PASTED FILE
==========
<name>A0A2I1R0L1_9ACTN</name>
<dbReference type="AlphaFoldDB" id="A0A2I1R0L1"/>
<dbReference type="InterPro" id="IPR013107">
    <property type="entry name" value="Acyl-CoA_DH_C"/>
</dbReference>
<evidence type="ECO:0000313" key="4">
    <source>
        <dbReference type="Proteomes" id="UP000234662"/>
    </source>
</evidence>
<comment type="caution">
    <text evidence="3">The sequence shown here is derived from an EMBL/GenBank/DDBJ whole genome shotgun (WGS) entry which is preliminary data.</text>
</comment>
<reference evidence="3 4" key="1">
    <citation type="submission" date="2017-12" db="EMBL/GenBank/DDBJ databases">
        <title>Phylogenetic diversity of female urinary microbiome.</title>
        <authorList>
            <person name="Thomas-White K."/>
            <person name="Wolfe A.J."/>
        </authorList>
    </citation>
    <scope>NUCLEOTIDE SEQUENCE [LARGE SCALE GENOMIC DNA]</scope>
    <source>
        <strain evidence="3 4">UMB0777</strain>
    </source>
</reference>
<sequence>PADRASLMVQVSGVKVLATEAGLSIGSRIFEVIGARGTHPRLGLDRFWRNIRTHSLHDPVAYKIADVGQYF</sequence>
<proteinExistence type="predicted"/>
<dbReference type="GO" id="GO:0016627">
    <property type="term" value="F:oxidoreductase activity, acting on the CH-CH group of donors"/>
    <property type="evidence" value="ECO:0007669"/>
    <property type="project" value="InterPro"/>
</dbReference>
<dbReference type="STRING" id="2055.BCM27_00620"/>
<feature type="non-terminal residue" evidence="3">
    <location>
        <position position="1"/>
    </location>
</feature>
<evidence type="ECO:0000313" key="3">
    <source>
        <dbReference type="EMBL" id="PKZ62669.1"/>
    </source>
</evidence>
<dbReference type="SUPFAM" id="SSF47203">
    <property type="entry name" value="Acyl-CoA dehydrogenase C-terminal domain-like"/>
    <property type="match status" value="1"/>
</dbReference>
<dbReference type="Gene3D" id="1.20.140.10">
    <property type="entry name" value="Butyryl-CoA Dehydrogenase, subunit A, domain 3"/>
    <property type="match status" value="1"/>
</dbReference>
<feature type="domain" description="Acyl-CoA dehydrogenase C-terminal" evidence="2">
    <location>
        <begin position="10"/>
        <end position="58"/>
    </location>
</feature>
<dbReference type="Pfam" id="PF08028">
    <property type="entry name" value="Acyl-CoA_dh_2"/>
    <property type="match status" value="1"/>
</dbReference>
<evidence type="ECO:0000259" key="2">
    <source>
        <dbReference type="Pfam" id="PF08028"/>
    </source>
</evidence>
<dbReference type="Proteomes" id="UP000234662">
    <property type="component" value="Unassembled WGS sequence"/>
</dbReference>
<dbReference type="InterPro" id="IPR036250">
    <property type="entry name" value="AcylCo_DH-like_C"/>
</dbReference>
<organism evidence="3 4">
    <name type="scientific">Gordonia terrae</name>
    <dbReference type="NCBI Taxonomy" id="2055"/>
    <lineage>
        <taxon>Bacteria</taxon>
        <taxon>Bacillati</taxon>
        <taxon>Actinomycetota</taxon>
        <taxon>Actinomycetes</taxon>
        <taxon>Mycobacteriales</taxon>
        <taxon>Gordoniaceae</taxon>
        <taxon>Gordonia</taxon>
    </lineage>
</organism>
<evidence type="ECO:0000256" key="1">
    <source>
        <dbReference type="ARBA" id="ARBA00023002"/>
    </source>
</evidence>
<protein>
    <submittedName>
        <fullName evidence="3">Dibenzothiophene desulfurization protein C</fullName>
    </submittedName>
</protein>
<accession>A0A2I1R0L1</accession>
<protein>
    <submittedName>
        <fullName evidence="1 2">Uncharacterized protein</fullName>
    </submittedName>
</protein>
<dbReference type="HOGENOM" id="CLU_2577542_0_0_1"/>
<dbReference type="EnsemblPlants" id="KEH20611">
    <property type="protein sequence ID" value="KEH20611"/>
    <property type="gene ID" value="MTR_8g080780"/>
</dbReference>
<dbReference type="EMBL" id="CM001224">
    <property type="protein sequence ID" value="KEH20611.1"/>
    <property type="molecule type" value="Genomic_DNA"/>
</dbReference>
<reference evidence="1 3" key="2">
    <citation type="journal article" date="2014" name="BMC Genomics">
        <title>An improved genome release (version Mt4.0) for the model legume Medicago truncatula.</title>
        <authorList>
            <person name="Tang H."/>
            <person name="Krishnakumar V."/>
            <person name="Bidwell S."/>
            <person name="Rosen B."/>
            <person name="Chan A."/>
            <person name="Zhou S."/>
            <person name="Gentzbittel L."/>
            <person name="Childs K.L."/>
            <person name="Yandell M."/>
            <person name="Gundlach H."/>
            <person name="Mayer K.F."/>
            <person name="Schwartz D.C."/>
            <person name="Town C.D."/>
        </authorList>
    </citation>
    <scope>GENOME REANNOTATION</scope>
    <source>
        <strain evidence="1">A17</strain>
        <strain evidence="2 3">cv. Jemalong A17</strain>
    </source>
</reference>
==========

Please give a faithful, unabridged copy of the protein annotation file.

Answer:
<name>A0A2I1R0L1_9ACTN</name>
<dbReference type="AlphaFoldDB" id="A0A2I1R0L1"/>
<dbReference type="InterPro" id="IPR013107">
    <property type="entry name" value="Acyl-CoA_DH_C"/>
</dbReference>
<evidence type="ECO:0000313" key="4">
    <source>
        <dbReference type="Proteomes" id="UP000234662"/>
    </source>
</evidence>
<comment type="caution">
    <text evidence="3">The sequence shown here is derived from an EMBL/GenBank/DDBJ whole genome shotgun (WGS) entry which is preliminary data.</text>
</comment>
<reference evidence="3 4" key="1">
    <citation type="submission" date="2017-12" db="EMBL/GenBank/DDBJ databases">
        <title>Phylogenetic diversity of female urinary microbiome.</title>
        <authorList>
            <person name="Thomas-White K."/>
            <person name="Wolfe A.J."/>
        </authorList>
    </citation>
    <scope>NUCLEOTIDE SEQUENCE [LARGE SCALE GENOMIC DNA]</scope>
    <source>
        <strain evidence="3 4">UMB0777</strain>
    </source>
</reference>
<sequence>PADRASLMVQVSGVKVLATEAGLSIGSRIFEVIGARGTHPRLGLDRFWRNIRTHSLHDPVAYKIADVGQYF</sequence>
<proteinExistence type="predicted"/>
<dbReference type="GO" id="GO:0016627">
    <property type="term" value="F:oxidoreductase activity, acting on the CH-CH group of donors"/>
    <property type="evidence" value="ECO:0007669"/>
    <property type="project" value="InterPro"/>
</dbReference>
<dbReference type="STRING" id="2055.BCM27_00620"/>
<feature type="non-terminal residue" evidence="3">
    <location>
        <position position="1"/>
    </location>
</feature>
<evidence type="ECO:0000313" key="3">
    <source>
        <dbReference type="EMBL" id="PKZ62669.1"/>
    </source>
</evidence>
<dbReference type="SUPFAM" id="SSF47203">
    <property type="entry name" value="Acyl-CoA dehydrogenase C-terminal domain-like"/>
    <property type="match status" value="1"/>
</dbReference>
<dbReference type="Gene3D" id="1.20.140.10">
    <property type="entry name" value="Butyryl-CoA Dehydrogenase, subunit A, domain 3"/>
    <property type="match status" value="1"/>
</dbReference>
<feature type="domain" description="Acyl-CoA dehydrogenase C-terminal" evidence="2">
    <location>
        <begin position="10"/>
        <end position="58"/>
    </location>
</feature>
<dbReference type="Pfam" id="PF08028">
    <property type="entry name" value="Acyl-CoA_dh_2"/>
    <property type="match status" value="1"/>
</dbReference>
<evidence type="ECO:0000259" key="2">
    <source>
        <dbReference type="Pfam" id="PF08028"/>
    </source>
</evidence>
<dbReference type="Proteomes" id="UP000234662">
    <property type="component" value="Unassembled WGS sequence"/>
</dbReference>
<dbReference type="InterPro" id="IPR036250">
    <property type="entry name" value="AcylCo_DH-like_C"/>
</dbReference>
<organism evidence="3 4">
    <name type="scientific">Gordonia terrae</name>
    <dbReference type="NCBI Taxonomy" id="2055"/>
    <lineage>
        <taxon>Bacteria</taxon>
        <taxon>Bacillati</taxon>
        <taxon>Actinomycetota</taxon>
        <taxon>Actinomycetes</taxon>
        <taxon>Mycobacteriales</taxon>
        <taxon>Gordoniaceae</taxon>
        <taxon>Gordonia</taxon>
    </lineage>
</organism>
<evidence type="ECO:0000256" key="1">
    <source>
        <dbReference type="ARBA" id="ARBA00023002"/>
    </source>
</evidence>
<protein>
    <submittedName>
        <fullName evidence="3">Dibenzothiophene desulfurization protein C</fullName>
    </submittedName>
</protein>
<accession>A0A2I1R0L1</accession>
<protein>
    <submittedName>
        <fullName evidence="1 2">Uncharacterized protein</fullName>
    </submittedName>
</protein>
<dbReference type="HOGENOM" id="CLU_2577542_0_0_1"/>
<dbReference type="EnsemblPlants" id="KEH20611">
    <property type="protein sequence ID" value="KEH20611"/>
    <property type="gene ID" value="MTR_8g080780"/>
</dbReference>
<dbReference type="EMBL" id="CM001224">
    <property type="protein sequence ID" value="KEH20611.1"/>
    <property type="molecule type" value="Genomic_DNA"/>
</dbReference>
<reference evidence="1 3" key="2">
    <citation type="journal article" date="2014" name="BMC Genomics">
        <title>An improved genome release (version Mt4.0) for the model legume Medicago truncatula.</title>
        <authorList>
            <person name="Tang H."/>
            <person name="Krishnakumar V."/>
            <person name="Bidwell S."/>
            <person name="Rosen B."/>
            <person name="Chan A."/>
            <person name="Zhou S."/>
            <person name="Gentzbittel L."/>
            <person name="Childs K.L."/>
            <person name="Yandell M."/>
            <person name="Gundlach H."/>
            <person name="Mayer K.F."/>
            <person name="Schwartz D.C."/>
            <person name="Town C.D."/>
        </authorList>
    </citation>
    <scope>GENOME REANNOTATION</scope>
    <source>
        <strain evidence="1">A17</strain>
        <strain evidence="2 3">cv. Jemalong A17</strain>
    </source>
</reference>